Inquisitive Pskov Lawmaker Beaten Unconscious
A Pskov region lawmaker was found stumbling through the streets covered in blood on Friday, after having called attention to reports that local paratroopers may have been deployed to war-torn Ukraine.
Lev Shlosberg sustained temporary amnesia, head injuries, a broken nose and numerous bruises, Igor Yakovlev, an associate in the social-democratic party Yabloko, said on his Facebook page Saturday.
The lawmaker eventually recovered enough to claim he had been attacked from behind by three thugs who beat him unconscious, Yabloko head Sergei Mitrokhin said.
"The [rascals] tracked Shlosberg to his house, assaulted [him] without a word … beat him up for several minutes and only fled when witnesses appeared," Mitrokhin said on Yabloko's website.
Local police launched a case based on charges of "hooliganism resulting in minor bodily harm," which carries a maximum sentence of two years in prison.
Mitrokhin's call to append the case to include the more serious charge of "attack on a state or public figure," which carries up to a life sentence, had gone unheeded as of Sunday.
Pskov authorities assigned hospital guards to Shlosberg, who is well known in Russia for his crisp and balanced criticism of Kremlin policies.
Shlosberg, 51, spearheaded an investigation into the troops from the elite Pskov-based 76th Airborne Division who were buried in the region earlier this month under mysterious circumstances amid persistent rumors that they died in Ukrainian infighting.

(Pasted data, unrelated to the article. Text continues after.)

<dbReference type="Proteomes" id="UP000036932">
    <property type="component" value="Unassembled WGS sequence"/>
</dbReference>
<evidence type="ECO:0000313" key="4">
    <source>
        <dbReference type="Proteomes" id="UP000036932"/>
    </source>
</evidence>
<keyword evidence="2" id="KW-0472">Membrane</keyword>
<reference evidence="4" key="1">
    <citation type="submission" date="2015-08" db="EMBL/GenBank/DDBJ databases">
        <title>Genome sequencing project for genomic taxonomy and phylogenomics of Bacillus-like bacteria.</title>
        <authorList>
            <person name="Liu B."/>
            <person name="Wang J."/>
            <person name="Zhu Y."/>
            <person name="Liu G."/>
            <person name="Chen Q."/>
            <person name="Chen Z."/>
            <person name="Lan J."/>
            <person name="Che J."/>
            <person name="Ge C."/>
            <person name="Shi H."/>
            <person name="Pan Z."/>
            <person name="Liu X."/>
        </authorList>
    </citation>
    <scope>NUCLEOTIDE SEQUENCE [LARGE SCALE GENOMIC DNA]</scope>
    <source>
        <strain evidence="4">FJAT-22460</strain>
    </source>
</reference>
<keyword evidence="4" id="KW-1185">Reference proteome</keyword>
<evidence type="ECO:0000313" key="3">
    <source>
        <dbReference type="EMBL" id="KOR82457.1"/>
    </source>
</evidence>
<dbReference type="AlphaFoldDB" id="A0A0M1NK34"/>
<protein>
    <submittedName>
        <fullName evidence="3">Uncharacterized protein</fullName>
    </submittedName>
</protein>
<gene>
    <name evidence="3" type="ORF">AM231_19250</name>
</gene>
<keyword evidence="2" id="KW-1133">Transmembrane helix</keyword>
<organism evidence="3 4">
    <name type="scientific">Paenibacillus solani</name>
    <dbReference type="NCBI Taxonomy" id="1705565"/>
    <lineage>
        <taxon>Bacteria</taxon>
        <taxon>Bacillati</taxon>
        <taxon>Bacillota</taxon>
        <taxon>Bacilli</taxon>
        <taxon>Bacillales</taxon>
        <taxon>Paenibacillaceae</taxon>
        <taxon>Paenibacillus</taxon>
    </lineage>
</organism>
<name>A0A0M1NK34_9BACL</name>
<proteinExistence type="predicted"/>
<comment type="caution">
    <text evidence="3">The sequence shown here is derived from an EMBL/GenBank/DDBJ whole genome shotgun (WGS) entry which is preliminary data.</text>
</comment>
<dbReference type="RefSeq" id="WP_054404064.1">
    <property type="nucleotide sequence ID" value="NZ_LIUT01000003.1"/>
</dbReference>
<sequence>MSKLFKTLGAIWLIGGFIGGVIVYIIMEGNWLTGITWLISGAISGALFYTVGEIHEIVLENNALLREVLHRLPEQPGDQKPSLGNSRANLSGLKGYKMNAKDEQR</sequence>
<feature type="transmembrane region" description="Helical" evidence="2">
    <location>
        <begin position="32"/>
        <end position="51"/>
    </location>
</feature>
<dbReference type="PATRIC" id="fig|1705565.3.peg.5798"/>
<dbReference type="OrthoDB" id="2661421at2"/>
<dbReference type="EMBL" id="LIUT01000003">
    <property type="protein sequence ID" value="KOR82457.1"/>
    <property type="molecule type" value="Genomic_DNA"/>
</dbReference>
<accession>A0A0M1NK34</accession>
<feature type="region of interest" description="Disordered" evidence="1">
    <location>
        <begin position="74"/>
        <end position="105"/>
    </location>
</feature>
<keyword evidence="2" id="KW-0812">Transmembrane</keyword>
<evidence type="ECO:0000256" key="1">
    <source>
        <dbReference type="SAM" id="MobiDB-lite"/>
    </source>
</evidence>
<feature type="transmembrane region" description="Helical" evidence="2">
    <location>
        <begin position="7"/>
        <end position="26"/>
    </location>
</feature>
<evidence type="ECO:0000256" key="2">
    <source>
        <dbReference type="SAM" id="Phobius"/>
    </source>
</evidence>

The lawmaker, who directly linked the attack to the investigation in a brief interview with Flashnord.ru on Saturday, is not the first person who was allegedly attacked after looking into the paratroopers' fate.
Reporters with independent media outlets Dozhd and Fontanka claim to have been assaulted by unidentified thugs in the Pskov cemetery last week while looking for the paratroopers' graves. They drove away, allegedly before any serious harm could be inflicted.
Official Kiev, NATO, the EU and the U.S. all claimed last week, with varying degrees of certainty, that Russia had sent its troops to aid the pro-Russian insurgency in eastern Ukraine.
The insurgents have launched a surprising counteroffensive in recent days after appearing to have teetered on the brink of defeat for weeks.
Ukrainian officials blamed the separatists' victories on an influx of heavy military equipment from Russia, complete with troops to operate them.
A senior NATO official estimated on Thursday that Russia had deployed about 1,000 soldiers. Russian NGO Soldiers' Mothers Committee estimated that there had been about 400 Russian military casualties in Ukraine, and Shlosberg claimed on Ekho Moskvy radio hours before the attack on him that the 76th Airborne alone had lost at least 100 troops in Ukraine so far.
President Vladimir Putin denied that Russia had provided any military help to the rebels, and so did the Defense Ministry, which said the allegations "aren't even funny anymore."
Putin, however, called in an interview aired by Channel One television on Sunday to end hostilities and begin talks on "eastern Ukraine's statehood."
The call echoes the pro-separatist sentiment promoted by Channel One and other pro-Kremlin state media since the civil war's outbreak last spring. Official Kiev has so far been refusing to discuss the "statehood" of the breakaway eastern provinces.
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